In this paper, we expand on our earlier work<sup>1,2</sup> reporting the use of high sensitivity DUV transmission metrology as a
means for detection of progressive transmission loss on mask and pellicle surfaces. We also report a use case for
incoming reticle qualification based on DUV transmission uniformity.
Traditional inspection systems rely on algorithms to locate discrete defects greater than a threshold size (typically >
100nm), or printing a wafer and then looking for repeating defects using wafer inspection and SEM review. These
types of defect inspection do not have the ability to detect transmission degradation at the low levels where it begins
to impact yield. There are numerous mechanisms for transmission degradation, including haze in its early, thin film
form, electric-field induced field migration, and pellicle degradation.
During the early development of haze, it behaves as a surface film which reduces 193nm transmission and requires
compensation by scanner dose. The film forms in a non-uniform fashion, resulting from non-uniformity of exposure
on the pattern side due to varying dose passing through the attenuating layers. As this non-uniformity evolves, there
is a gradual loss of wafer critical dimension uniformity (CDU) due to a degradation of the exposure dose
homogeneity. Electric-field induced migration also appears to manifest as a non-uniform transmission loss,
typically presenting with a radial signature.
In this paper we present evidence that a DUV transmission measurement system, Galile<sup>TM</sup>, is capable of detecting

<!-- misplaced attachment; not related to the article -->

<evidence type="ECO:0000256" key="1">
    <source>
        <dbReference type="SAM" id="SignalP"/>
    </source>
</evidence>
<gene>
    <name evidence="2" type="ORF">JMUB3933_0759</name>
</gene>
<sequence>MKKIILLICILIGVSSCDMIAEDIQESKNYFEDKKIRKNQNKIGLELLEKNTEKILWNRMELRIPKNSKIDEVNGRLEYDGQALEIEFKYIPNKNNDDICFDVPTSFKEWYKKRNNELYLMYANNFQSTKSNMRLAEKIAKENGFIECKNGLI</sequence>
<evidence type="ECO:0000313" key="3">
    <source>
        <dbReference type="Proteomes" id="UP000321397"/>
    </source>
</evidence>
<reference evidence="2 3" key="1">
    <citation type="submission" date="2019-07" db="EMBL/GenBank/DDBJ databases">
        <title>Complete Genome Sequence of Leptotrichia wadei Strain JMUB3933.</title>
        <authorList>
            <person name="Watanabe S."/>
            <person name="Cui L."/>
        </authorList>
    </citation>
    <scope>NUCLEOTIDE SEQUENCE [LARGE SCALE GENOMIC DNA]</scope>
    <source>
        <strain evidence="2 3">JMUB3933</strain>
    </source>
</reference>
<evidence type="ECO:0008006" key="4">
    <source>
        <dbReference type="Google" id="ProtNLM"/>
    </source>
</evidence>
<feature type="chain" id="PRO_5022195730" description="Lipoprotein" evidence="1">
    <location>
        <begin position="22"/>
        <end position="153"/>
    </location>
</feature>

low levels of transmission loss, prior to CDU related yield loss or the appearance of printing defects. Galileo is an
advanced DUV transmission metrology system which utilizes a wide-band, incoherent light source and non-imaging
optics to achieve sensitivities to transmission changes of less than 0.1%. Due to its very high SNR, it has a fast
MAM time of less than 1 sec per point, measuring a full field mask in as little as 30 minutes. A flexible user
interface enables users to easily define measurement recipes, threshold sensitivities, and time-based tracking of
transmission degradation. The system measures through pellicle under better than class 1 clean air conditions.
A key feature of a photomask is the transmission (Tr) property of its many surfaces. Typical advanced 6" masks have 4
surfaces: back side Quartz (Qz), Front side pattern, inside pellicle and outside pellicle. In addition to the surfaces
themselves the bulk of the transparent materials- fused silica which is the material out of which the blank Qz is made and
fluoropolymer out of which the pellicle is made, have specific optical Tr properties which contribute to the total Tr
properties of the mask. Also surface coating materials like Cr, MoSi and Anti Reflective (AR) coatings have their
specific Tr contributions. Figure 1 (see paper) shows a schematic drawing with all the different contributors to Tr loss in a
photomask exposure system. Overall the wafer printed pattern fidelity to the design depends both on the physical size of the etched lines and spaces
and on the Tr properties of the spaces and of the coating material in the lines.
Factors which may contribute to transmission deviations may be:
1. Virgin Qz raw material non homogeneity.
2. Contamination by haze growth on any of the surfaces (Qz, absorber, pellicle).
3. Contamination by metal and oxide ions absorbed in the Qz and adsorbed on the Qz surface during mask
4. Photochemical degradation of the pellicle and fused silica substrates.
5. Degradation of absorber thickness, particularly of MoSi, due to clean processes.
6. Other factors.
Accumulated contributions of all those factors can give rise to several percents of transmission variation. Every percent
of exposure dose change may result in 1-2 nm CD change on wafer depending on exposure and process conditions. All the above raise the need for an advanced transmission measurement system that will be able to measure transmission
at the exposure wavelength with sensitivities better than 0.1%, preferably better than 0.01% (100 ppm). Such systems are
not currently available.
It has been previously demonstrated that wafer CD uniformity can be improved via an ultrafast laser system. The